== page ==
Its been years now, the indigenous communities and the quilombola people have been vocal about the invasion of their territories by corporations and consequent environmental and social impacts. However, the corporations have often denied these impacts, offering social projects that fail to address the core issue which is the lack of territorial demarcation. Companies like Imerys have made occasional gestures like donating 500 hectares to the Tembe in the late 1990s, the majority of the land still remains in the hands of large corporations which are being supported by Brazilian state.

In response to this injustice, the Tembe and Quilombola communities initiated a fight in 2021 to reclaim their lands from BBF and Agropalma, they wanted to regain at least a portion of their territory from which they were historically expelled. With this, the Turiwara people publicly asserted their identity and land rights, they even joined forces with the Tembe in their struggle. A key force behind this resistance is the Indigenous Riverine and Quilombola Movement (IRQ), this movement aims to unify and garner support for their cause. This movement underscores the crucial role of women in the struggle and also highlights their dedication to securing rights for future generations.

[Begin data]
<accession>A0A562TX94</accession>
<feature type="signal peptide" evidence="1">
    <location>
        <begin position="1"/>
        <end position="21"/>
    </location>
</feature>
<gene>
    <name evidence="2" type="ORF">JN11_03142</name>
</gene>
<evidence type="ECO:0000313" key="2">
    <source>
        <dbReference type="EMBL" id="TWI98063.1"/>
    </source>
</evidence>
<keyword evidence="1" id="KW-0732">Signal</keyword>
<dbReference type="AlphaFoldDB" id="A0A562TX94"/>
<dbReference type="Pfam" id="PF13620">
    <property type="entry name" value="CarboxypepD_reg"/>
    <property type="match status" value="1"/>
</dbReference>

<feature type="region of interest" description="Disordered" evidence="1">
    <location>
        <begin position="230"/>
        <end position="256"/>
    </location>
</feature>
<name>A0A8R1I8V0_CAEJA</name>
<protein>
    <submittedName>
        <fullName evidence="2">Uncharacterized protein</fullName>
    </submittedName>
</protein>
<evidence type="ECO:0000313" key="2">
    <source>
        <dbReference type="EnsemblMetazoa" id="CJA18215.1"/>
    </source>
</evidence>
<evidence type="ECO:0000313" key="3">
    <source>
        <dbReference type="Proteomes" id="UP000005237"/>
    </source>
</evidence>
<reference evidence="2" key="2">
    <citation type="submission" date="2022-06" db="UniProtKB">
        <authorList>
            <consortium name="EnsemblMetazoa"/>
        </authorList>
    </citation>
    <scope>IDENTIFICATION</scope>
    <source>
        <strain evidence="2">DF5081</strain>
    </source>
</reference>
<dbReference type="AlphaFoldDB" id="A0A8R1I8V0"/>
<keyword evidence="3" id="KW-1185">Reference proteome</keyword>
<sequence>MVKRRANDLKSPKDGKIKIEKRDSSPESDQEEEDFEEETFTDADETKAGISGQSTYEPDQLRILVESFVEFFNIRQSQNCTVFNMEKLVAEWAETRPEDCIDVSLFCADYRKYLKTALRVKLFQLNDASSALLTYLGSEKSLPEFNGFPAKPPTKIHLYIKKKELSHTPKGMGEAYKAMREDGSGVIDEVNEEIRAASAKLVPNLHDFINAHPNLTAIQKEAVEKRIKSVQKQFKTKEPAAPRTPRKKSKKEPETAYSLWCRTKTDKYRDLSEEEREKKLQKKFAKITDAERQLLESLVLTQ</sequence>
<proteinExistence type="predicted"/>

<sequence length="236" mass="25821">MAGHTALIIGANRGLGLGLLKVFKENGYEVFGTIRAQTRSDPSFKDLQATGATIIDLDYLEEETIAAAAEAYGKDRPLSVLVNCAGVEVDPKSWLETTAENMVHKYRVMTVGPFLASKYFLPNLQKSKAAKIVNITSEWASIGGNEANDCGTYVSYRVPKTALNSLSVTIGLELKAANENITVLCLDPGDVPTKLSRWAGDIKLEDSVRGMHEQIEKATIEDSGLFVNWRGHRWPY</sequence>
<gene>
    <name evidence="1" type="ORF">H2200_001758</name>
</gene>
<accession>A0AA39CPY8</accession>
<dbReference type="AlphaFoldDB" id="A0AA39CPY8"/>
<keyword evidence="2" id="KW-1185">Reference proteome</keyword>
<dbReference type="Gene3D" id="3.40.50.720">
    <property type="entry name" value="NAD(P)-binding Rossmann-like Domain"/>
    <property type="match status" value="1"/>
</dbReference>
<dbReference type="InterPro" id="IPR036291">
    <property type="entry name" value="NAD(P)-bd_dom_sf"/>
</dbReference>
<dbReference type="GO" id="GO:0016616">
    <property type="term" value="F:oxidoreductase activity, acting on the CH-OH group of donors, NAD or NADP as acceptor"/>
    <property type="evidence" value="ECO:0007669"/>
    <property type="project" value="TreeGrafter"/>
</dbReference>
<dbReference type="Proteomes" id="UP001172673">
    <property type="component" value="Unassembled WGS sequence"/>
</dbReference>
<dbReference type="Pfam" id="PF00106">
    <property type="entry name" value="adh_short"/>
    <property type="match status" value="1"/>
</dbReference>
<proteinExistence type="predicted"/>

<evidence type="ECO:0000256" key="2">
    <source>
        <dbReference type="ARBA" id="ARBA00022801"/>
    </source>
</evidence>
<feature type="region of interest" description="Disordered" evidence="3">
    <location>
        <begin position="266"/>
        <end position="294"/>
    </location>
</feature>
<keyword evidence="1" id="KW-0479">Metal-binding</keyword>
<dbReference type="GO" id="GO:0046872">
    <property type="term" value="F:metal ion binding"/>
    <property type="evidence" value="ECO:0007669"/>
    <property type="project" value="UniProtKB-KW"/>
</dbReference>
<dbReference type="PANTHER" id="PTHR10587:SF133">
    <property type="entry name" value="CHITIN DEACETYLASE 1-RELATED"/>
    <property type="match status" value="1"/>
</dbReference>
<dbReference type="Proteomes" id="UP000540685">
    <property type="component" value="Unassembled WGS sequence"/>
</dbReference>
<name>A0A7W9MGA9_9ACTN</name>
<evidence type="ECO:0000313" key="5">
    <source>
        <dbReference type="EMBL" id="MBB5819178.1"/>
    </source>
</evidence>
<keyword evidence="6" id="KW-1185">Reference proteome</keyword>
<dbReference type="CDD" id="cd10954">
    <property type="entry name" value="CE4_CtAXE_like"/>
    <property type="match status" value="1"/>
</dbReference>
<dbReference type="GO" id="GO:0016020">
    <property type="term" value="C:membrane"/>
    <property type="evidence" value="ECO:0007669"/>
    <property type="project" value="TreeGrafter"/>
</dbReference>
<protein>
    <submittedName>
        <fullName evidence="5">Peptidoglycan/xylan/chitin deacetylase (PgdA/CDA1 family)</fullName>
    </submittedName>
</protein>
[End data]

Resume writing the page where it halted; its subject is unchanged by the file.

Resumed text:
These communities have further appealed to official agencies like FUNAI, INCRA, and ITERPA for immediate land demarcation. Even the peasant communities have joined the fight against the expansion of palm oil plantations, they stand in solidarity with indigenous and quilombola groups to protect their land and way of life.

In conclusion, the struggle for the land and their rights in the Acara Valley encapsulates a broader narrative of historical injustice, ongoing exploitation, and grassroots existence. From the colonial era to the present day, the indigenous communities, Quilombola, the riverine communities have faced displacement, exploitation and environmental degradation at the hands of the corporation and state actors.

As these communities continue to assert their identities, reclaim their lands and challenge the status quo, they underscore the importance of collective action in confronting the forces of exploitation and oppression. Their calls for land demarcation, environmental protection and respect for indigenous and Quilombola rights resonate not only in the Acara Valley but across Brazil and the entire world. Ultimately, their fight is for justice, dignity and preservation of ancestral territories. It is a reminder that the true wealth of the Amazon lies not only in its resources but also in the communities that have stewarded its land for generations.